Welcome to my monthly post on all things historical fiction. This month’s topic is something which occurred to me while I was in the middle of one of my recent reads, The Clockmaker’s Daughter by Kate Morton. Given that there are only one or two scenes in which the clockmaker actually appears, very few details on the science of clockmaking, and little relevance to the fact that one of the characters is the daughter of a clockmaker, I wondered why that particular title was chosen. Was it an allusion to the role of time in the story or is it just that books with titles which follow the format The __’s Daughter or The __’s Wife are easy to market?
As well as The Clockmaker’s Daughter, in the last two years I have also read The Witchfinder’s Sister by Beth Underdown, The Pharmacist’s Wife by Vanessa Tait, The Cursed Wife by Pamela Hartshorne, The Coroner’s Daughter by Andrew Hughes, Warwyck’s Wife by Rosalind Laker, and The Tea Planter’s Wife and The Silk Merchant’s Daughter, both by Dinah Jefferies. In that same period, the only book I’ve read with an equivalent ‘male’ title is Jean Teulé’s The Hurlyburly’s Husband. With the exception of Warwyck’s Wife, these are all recently published books and it does seem to me that it has been a growing trend.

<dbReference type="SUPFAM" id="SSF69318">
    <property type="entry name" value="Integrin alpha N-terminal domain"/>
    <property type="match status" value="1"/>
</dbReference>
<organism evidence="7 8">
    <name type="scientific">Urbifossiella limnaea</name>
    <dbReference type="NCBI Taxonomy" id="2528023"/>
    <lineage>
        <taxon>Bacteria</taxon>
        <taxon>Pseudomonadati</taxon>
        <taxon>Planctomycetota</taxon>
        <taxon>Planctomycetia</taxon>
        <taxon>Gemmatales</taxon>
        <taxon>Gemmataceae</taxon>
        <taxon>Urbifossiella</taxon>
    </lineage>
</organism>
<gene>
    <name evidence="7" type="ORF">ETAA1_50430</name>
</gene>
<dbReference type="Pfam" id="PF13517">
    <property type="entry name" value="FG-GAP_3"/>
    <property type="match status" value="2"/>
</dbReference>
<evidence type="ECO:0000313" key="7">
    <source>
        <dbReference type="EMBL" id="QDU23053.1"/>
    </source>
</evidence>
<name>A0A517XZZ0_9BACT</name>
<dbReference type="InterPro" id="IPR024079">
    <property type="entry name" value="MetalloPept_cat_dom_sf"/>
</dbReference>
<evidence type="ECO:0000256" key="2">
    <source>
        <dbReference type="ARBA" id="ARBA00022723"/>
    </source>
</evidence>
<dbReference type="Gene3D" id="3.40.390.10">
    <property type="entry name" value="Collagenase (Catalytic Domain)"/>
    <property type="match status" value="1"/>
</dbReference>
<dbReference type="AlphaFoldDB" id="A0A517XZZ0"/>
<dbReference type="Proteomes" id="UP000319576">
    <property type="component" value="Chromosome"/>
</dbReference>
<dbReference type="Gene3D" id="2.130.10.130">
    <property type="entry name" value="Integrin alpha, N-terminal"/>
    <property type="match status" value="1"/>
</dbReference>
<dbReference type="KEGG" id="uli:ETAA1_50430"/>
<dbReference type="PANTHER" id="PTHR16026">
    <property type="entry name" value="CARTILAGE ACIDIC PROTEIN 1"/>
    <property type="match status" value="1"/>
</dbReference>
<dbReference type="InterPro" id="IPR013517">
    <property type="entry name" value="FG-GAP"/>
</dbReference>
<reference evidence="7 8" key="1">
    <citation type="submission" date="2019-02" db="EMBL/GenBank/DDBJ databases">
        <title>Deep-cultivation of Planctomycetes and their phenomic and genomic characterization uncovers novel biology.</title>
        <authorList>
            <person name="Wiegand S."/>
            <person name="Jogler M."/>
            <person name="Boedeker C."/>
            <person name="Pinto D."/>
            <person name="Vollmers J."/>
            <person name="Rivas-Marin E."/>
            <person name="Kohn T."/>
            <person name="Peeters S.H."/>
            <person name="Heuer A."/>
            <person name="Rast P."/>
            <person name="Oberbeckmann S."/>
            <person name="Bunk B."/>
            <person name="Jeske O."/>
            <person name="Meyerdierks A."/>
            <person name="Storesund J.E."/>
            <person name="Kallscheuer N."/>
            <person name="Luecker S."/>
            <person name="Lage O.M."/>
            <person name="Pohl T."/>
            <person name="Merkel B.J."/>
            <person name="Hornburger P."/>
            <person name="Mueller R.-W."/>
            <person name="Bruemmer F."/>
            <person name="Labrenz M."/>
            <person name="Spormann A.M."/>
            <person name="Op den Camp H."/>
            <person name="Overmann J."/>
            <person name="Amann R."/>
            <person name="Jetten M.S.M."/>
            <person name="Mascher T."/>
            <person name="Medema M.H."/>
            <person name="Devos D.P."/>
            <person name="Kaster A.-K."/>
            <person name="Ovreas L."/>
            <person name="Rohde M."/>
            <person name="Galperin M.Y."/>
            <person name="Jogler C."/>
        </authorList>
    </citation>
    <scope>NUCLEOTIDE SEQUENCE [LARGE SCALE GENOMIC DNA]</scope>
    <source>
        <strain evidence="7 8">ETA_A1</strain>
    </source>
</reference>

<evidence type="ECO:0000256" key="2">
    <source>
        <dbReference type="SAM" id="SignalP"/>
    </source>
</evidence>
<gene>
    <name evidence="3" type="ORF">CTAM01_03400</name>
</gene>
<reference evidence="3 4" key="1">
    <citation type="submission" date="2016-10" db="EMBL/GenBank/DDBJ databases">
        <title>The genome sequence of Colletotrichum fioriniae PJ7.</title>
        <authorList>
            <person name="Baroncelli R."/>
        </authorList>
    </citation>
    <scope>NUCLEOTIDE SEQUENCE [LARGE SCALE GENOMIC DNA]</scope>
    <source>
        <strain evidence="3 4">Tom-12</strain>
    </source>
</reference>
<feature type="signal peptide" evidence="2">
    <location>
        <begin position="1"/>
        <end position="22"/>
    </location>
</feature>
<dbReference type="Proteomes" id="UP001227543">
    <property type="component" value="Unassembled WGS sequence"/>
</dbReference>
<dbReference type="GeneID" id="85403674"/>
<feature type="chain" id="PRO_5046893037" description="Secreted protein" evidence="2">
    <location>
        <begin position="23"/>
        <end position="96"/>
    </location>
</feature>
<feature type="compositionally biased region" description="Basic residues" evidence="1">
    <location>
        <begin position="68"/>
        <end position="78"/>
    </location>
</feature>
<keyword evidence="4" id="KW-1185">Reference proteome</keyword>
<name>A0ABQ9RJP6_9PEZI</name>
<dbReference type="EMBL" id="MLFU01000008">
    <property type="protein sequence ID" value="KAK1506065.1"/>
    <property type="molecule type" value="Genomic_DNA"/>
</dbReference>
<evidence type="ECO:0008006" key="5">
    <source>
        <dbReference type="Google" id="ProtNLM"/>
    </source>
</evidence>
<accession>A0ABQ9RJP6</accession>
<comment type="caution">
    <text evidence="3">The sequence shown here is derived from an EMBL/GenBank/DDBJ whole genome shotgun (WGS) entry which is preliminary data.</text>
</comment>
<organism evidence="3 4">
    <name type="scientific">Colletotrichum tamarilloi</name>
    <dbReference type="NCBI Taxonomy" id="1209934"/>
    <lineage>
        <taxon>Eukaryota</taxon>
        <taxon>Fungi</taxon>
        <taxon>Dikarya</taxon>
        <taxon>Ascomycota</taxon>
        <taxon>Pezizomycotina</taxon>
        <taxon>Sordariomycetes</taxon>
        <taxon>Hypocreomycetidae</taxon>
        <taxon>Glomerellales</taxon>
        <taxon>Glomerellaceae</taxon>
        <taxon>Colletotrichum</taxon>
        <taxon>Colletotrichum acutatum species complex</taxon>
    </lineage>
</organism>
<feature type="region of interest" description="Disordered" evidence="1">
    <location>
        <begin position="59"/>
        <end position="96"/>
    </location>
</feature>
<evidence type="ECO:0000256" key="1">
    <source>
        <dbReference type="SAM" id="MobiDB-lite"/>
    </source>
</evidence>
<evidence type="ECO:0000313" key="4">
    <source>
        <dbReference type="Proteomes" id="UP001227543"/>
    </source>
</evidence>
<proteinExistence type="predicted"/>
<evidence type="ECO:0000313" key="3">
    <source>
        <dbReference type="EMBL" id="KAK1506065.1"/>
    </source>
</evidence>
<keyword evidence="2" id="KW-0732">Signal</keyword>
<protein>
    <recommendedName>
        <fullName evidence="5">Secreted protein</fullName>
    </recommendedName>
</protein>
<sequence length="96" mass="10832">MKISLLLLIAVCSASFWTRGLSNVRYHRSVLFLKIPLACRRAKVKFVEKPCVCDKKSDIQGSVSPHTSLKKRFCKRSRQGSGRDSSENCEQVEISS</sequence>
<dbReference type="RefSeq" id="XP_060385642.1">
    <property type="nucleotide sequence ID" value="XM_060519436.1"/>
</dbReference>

It’s easy enough to see why these are popular titles for historical fiction in particular. Historically, a woman would not, in most cases, have had the opportunity to be a clockmaker, a pharmacist or a coroner, but she could certainly be the wife or the daughter of one. And of course, some books are specifically about a woman’s experience of being a man’s wife or daughter or sister, which in previous decades or centuries could be very different from modern day experiences. In that case, it’s probably less important to tell us what it was like to be a husband, a son or a brother, as men in those times tended to have so much more freedom than women anyway. But where a book is not specifically about being a wife, daughter or sister, as with The Clockmaker’s Daughter, is there no other way the woman could be defined instead of by her relationship to a man?
I would love to hear your thoughts on this. Why do you think there are so many books with titles like these? What are your favourite Wife, Daughter or Sister novels? You may also be interested in this article in which the author Emily St. John Mandel posts a detailed analysis of books with ‘Daughter’ titles and looks at the possible reasons why these titles are so popular with publishers, booksellers and readers.